Chertoff Pledges to Fight Lawsuits Targeting Border Security

WASHINGTON -- Homeland Security Secretary Michael Chertoff pledged to fight all lawsuits against his efforts to secure the border, ranging from building fences to requiring new driver's licenses.

Chertoff on Tuesday blamed lawsuits like one blocking his department from using Social Security information and another trying to prevent fence construction on the Arizona-Mexico border as part of the reason the federal government has had trouble getting control of the border for the past 30 years.

"I will fight every lawsuit. I will deal with every procedural roadblock. I will use every tool the law allows to continue to press forward in the enforcement of laws," Chertoff said.

Chertoff conducted a multimedia presentation to give a status report on his department's attempt to tighten immigration enforcement with existing laws and regulations to "try to fill the gap left open by Congress' failure to act to address the challenges comprehensively."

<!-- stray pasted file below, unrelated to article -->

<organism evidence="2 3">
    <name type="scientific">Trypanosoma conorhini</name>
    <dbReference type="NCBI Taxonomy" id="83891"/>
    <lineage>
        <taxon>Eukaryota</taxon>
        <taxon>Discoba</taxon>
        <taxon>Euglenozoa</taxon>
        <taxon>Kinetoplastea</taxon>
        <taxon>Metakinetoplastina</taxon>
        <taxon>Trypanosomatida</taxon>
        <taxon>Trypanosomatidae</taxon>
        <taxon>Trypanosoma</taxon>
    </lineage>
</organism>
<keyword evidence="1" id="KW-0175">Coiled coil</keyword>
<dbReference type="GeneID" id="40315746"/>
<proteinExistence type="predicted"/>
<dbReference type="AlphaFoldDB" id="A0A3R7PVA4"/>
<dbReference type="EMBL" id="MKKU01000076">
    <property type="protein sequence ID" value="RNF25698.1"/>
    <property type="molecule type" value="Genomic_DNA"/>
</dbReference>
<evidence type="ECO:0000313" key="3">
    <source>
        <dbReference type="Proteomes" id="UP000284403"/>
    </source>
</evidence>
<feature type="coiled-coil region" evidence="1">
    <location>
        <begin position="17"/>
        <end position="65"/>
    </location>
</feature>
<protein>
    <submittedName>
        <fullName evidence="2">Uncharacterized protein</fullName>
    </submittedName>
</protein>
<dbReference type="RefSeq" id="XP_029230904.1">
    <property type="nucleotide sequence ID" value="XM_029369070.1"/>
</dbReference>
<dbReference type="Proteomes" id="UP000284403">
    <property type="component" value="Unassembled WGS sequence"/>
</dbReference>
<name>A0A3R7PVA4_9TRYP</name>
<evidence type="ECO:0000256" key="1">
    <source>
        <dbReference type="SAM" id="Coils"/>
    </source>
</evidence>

He hinged some of the agency's future border security work, such as building a total 670-mile (1,078-kilometer) border fence, on getting more money from Congress.

But negotiators who drafted a compromise defense spending bill stripped the measure of $3 billion (?2 billion) in emergency border security money.

The money is already in a Homeland Security Department spending bill but President George W. Bush is threatening to veto that measure.

The achievements Chertoff named for the fiscal year 2007 that ended Sept. 30 include:

-- Built more than 76 miles (122 kilometers) of fence, for a total of 106 miles (170 kilometers) of pedestrian fence and 115 miles (185 kilometers) of vehicle fence on the Southwest border.

-- Hired about 15,000 agents.

-- Apprehensions fell 22 percent at the U.S.-Mexican border, indicating fewer illegal crossings.

-- The number of businesses using a system that allows them to check whether workers are legal rose from 11,474 in 2006 fiscal year to 24,463 this year.

Chertoff said the agency plans to send to the White House's Office of Management and Budget this week proposed changes to rules for the H2-A temporary agriculture worker program to relieve worker shortages.

Chertoff declined to provide specifics on the proposal, but said he is trying to "streamline some of the requirements with respect to wages" and other requirements. He said he wants sensible changes but also wants to keep worker protections in place.

Employers consider the H2-A program cumbersome and many hire undocumented workers rather than use the program.

Growers and immigrant advocates had hoped Congress would pass immigrant agricultural worker legislation known as AgJobs as part of the farm bill.